Blossom Rot

A lot of work goes into a garden. The first fruits of our efforts this year were some tender sweet looking summer squashes. As they got to just about harvesting size, the end of the squash closest to the blossom turned black, and within a few days, disintegrated. A couple of others followed. No summer squashes have yet graced our dinner plates this summer.

Steve kindly looked it up for us, and determined we were suffering (well actually the plants were suffering) from blossom rot, which almost always points to a calcium deficiency. As we researched solutions to this problem, we found several contradictory ones. Add calcium to the soil. No wait! Test the pH of the soil first. Spray the foliage with a calcium solution. Spraying does absolutely no good. Calcium added to the soil takes 4-5 months to become available to the plants. Etc, etc.

I bought some calcium powder and some calcium spray solution in town today during our normal errands. I sprinkled some powder under the tomato and squash plants before I watered from the pond today. I also made up 1/2 gallon of spray solution and sprayed the leaves of the tomatoes and squash. We’ll see what happens. I do lime both gardens each spring, but I only put on 50# of lime total, so maybe that isn’t enough.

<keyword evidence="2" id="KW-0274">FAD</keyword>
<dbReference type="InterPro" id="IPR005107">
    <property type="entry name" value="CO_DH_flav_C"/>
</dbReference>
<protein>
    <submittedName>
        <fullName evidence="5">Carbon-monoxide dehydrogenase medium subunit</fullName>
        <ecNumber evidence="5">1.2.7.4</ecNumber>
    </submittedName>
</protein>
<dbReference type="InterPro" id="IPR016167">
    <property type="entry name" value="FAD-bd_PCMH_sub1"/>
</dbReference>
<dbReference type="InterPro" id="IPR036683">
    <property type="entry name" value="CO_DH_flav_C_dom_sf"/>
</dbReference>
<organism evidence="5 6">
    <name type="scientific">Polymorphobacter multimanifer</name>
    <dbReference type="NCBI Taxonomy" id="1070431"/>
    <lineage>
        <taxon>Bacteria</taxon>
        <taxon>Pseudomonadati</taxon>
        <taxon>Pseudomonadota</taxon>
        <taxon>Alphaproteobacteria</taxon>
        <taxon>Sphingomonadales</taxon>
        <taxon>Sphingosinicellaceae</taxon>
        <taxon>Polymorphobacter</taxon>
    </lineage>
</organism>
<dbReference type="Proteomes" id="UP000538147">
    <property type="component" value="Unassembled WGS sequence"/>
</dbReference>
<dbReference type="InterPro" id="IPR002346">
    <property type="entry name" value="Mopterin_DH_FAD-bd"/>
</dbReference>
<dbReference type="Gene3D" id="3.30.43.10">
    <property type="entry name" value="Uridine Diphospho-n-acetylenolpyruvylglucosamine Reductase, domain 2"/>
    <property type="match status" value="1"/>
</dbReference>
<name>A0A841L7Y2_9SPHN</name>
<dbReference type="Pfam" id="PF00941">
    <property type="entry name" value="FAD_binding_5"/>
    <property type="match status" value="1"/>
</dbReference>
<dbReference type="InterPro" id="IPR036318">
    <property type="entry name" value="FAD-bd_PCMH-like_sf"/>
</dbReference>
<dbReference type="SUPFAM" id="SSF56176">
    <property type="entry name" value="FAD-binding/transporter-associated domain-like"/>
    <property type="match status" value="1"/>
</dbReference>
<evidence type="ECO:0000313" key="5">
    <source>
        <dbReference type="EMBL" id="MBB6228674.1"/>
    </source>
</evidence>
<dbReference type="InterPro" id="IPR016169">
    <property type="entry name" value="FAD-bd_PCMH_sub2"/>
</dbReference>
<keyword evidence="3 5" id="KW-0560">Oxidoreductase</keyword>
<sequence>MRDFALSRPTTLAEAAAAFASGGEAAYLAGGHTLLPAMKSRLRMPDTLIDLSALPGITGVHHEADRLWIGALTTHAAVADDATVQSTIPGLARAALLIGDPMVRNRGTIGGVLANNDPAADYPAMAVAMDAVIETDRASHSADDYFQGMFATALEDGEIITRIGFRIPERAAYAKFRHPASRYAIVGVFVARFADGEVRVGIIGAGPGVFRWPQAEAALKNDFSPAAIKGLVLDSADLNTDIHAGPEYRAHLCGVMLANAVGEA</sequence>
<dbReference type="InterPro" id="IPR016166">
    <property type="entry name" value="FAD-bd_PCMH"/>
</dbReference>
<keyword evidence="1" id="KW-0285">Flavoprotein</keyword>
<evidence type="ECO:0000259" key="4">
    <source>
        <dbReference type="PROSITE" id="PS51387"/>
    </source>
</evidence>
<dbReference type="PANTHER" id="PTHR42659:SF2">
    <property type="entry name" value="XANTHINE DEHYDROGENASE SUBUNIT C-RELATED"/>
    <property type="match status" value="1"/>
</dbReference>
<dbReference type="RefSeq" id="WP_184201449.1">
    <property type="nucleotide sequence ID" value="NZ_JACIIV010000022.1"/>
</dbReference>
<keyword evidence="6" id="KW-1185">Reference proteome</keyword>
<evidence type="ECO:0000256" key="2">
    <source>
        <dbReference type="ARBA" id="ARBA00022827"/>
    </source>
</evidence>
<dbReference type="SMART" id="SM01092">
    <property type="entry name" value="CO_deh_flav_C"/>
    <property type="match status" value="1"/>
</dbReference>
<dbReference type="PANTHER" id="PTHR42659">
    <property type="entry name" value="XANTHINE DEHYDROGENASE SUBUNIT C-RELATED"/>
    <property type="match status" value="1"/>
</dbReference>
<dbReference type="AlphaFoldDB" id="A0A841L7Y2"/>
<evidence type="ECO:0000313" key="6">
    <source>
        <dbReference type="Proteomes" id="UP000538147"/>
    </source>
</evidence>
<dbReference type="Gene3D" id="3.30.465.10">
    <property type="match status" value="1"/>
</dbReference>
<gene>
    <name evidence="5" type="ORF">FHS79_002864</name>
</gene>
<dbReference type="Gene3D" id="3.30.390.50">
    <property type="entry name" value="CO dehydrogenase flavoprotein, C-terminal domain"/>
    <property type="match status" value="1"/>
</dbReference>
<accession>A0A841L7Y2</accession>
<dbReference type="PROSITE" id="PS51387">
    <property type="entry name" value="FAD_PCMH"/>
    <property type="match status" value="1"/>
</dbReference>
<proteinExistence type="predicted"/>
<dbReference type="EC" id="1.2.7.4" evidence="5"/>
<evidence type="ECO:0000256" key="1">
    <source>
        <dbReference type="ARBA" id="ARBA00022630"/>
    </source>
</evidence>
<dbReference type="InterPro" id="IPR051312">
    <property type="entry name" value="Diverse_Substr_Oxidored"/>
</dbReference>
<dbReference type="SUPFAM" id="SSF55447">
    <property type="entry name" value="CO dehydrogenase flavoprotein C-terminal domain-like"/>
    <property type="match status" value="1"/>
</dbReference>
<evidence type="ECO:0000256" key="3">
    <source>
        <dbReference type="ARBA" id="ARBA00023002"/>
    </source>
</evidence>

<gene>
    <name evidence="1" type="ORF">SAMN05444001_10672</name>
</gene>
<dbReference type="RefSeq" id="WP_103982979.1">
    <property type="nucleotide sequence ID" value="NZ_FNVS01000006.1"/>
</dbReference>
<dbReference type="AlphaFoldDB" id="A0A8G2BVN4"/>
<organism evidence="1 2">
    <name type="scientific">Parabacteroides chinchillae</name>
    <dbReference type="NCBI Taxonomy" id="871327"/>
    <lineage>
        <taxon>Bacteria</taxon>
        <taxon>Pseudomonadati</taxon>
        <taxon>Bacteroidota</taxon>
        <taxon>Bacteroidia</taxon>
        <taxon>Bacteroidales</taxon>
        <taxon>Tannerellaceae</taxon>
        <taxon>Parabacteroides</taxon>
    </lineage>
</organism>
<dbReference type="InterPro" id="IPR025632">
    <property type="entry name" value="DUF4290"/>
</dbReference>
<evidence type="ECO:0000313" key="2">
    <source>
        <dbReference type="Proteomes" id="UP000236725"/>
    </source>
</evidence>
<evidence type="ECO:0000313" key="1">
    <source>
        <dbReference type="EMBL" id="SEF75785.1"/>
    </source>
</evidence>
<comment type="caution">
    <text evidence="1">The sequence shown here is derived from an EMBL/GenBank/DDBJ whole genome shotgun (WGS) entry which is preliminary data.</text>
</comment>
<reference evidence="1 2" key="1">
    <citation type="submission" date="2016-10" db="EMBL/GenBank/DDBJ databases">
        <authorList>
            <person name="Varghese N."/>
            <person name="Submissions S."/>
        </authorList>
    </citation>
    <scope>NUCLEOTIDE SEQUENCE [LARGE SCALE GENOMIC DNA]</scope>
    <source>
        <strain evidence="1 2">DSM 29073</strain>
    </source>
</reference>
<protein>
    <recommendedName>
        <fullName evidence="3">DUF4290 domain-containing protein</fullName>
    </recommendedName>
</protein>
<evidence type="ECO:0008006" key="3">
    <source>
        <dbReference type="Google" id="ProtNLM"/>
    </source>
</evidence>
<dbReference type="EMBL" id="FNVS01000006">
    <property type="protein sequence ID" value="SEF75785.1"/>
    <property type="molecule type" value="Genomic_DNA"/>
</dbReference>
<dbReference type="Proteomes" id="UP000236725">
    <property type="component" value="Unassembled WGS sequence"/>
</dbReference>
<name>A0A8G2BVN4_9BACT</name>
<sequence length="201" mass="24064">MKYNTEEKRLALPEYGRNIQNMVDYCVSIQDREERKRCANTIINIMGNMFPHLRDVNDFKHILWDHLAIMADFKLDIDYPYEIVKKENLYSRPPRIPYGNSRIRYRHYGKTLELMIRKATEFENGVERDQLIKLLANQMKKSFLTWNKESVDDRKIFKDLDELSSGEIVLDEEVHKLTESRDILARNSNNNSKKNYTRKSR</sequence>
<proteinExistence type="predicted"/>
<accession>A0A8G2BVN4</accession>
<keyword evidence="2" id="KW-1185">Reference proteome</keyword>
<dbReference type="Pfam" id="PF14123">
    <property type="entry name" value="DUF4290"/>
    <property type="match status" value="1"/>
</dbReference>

The raspberry wine is bubbling nicely. The SG was 1.041 tonight. When it gets to 1.03, I’ll siphon it from the primary fermentor to the secondary gallon glass jug. Then it needs to bubble away for a while. I need to rack the wine back and forth between glass jugs in an effort to discard the gunk on the bottom and clarify the wine. Once the SG gets just right, I’ll bottle it and wait a year for the results. The kitchen smells good… like rising bread.

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